سال انتشار: ۱۳۸۶
محل انتشار: دومین کنگره مهندسی نفت ایران
تعداد صفحات: ۱۸
Arman Heidari – Petroleum University of Technology, Ahwaz, Iran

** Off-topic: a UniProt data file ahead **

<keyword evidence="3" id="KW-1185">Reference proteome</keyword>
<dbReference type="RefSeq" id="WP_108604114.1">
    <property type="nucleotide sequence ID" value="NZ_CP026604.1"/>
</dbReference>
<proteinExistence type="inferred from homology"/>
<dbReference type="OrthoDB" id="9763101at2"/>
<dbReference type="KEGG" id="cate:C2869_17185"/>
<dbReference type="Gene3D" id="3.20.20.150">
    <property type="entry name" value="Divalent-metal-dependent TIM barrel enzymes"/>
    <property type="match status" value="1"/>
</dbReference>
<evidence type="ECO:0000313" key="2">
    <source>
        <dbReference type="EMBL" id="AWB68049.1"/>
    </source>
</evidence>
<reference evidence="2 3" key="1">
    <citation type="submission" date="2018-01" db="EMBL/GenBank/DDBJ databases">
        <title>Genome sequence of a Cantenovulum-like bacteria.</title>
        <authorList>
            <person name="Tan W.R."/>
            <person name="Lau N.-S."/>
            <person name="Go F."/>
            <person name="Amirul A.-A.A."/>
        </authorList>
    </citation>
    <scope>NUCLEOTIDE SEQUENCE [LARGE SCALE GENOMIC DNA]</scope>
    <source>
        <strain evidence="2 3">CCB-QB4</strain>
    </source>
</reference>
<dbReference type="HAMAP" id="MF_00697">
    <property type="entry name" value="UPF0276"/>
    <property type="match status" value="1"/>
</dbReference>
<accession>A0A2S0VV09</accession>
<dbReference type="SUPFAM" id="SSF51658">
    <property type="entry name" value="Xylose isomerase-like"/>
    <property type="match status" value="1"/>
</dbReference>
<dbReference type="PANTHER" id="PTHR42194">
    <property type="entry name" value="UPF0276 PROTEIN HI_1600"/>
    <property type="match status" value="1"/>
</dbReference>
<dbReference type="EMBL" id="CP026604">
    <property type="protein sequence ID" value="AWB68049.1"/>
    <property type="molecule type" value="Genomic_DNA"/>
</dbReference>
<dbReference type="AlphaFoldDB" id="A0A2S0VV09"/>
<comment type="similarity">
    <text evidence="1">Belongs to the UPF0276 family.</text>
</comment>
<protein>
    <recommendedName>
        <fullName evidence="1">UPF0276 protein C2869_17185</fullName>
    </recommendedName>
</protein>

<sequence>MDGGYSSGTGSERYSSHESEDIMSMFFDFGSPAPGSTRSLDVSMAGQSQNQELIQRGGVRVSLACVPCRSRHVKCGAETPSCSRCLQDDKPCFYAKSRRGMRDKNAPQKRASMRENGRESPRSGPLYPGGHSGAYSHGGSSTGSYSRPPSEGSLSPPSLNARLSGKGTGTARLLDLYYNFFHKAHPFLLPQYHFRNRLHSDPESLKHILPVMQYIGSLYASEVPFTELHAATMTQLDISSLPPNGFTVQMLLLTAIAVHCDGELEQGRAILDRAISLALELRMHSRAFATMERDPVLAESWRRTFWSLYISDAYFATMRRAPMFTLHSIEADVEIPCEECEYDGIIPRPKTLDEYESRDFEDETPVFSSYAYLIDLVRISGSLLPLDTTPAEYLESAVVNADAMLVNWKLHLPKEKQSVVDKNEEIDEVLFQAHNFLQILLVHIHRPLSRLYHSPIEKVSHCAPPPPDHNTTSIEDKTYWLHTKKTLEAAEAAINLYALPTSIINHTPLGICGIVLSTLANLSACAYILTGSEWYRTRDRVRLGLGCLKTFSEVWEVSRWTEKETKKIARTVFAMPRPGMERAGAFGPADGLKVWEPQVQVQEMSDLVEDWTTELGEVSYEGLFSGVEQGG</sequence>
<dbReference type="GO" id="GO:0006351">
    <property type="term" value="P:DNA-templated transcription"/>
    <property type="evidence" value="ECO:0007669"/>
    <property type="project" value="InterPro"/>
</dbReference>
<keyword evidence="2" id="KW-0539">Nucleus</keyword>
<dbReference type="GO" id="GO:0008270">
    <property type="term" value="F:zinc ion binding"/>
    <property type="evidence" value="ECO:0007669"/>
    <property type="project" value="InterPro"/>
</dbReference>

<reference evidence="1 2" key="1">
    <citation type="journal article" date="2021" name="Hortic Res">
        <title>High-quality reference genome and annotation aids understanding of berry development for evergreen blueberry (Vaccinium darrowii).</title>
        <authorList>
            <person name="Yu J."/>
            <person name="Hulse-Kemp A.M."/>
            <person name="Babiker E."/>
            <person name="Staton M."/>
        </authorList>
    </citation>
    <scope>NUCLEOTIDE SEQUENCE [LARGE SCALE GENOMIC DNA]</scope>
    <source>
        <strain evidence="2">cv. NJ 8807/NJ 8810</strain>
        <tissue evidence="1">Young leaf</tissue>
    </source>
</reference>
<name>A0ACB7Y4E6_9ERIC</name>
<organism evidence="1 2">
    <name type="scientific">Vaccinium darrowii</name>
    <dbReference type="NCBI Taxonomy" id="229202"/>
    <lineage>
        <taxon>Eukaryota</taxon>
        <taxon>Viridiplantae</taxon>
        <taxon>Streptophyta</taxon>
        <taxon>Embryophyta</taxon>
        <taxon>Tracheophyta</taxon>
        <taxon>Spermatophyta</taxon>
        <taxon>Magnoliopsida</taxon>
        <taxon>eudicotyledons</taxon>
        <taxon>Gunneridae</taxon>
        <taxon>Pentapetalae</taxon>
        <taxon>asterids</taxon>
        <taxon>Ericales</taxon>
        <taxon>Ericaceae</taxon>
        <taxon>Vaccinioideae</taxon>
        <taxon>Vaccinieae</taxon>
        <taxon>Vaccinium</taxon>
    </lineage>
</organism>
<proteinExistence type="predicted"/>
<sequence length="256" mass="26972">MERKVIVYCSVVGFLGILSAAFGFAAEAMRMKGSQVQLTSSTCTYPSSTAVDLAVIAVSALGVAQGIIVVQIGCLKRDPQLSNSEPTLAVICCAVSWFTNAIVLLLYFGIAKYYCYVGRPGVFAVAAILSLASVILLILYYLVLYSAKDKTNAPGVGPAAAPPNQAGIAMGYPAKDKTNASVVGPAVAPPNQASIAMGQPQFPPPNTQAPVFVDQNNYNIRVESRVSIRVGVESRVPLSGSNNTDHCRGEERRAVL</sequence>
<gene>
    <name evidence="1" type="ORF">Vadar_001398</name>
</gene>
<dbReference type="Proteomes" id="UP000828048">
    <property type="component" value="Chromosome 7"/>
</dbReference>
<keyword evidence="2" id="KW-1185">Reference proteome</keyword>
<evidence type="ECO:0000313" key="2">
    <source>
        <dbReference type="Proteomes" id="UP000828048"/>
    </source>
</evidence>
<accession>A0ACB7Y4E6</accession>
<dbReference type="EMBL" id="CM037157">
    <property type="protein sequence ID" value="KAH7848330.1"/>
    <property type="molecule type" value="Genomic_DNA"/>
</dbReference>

Coiled tubing (CT) drilling has grown tremendously in the last few years. In spite of the many technological advances that have accompanied this growth, one significant remaining challenge is effective cuttings transport, particularly indeviated wells. This paper presents a summary of cuttings transport problems and current solutions (including fluid selection, flow rates, and operational techniques such as short trips and pumping viscous slugs). It is shown that in manycircumstances hole cleaning is more efficient if a low-viscosity fluid is pumped in turbulent flow rather than a high-viscosity fluid in laminar flow. Several detailed case studies are presented that illustrate both severe cuttings transport problems and routine applications without cuttings transport difficulties. The proposed hole cleaning models are used to interpret these data and suggest possible alternativeapproaches.Hole cleaning relying on viscous fluids in laminar flow has proved to be inefficient because of the inability to rotate the string to agitate bedded cuttings. Alternatively, a high flow rate for turbulent hole cleaning is more effective, but difficult to achieve because of high friction pressures in the coiled tubing. Therefore, a cuttings bed is almost always present in CT (or any slide) drilling. This has a major operational impact resulting from required remedial activities, increased risk of stuck pipe and the inability to attain the desired reach. Two novel approaches to understanding hole cleaning are introduced. First, for laminar flow, the distance that a particle will travel (downstream) before it falls across the annulus clearance is calculated using Stokes’ law and the local viscosity while flowing. This analysis may be easily applied to optimize mud selection and wiper trips. Applying this model to high low-shear-rate-viscosity (LSRV) gels shows that they may perform well inside casing but are expected to do a poor job of hole cleaning in a narrow openhole horizontal annulus without rotation. Second, for turbulent flow in horizontal wells, the concept of usingannular velocity (AV) as a measure of hole cleaning is shown to be insufficient. A more complete term called AVRD is introduced, which is the product of the AVand the square root of the hydraulic diameter. This term should be used to compare cuttings transport in turbulent flow in horizontal wells of different cross sectional areas.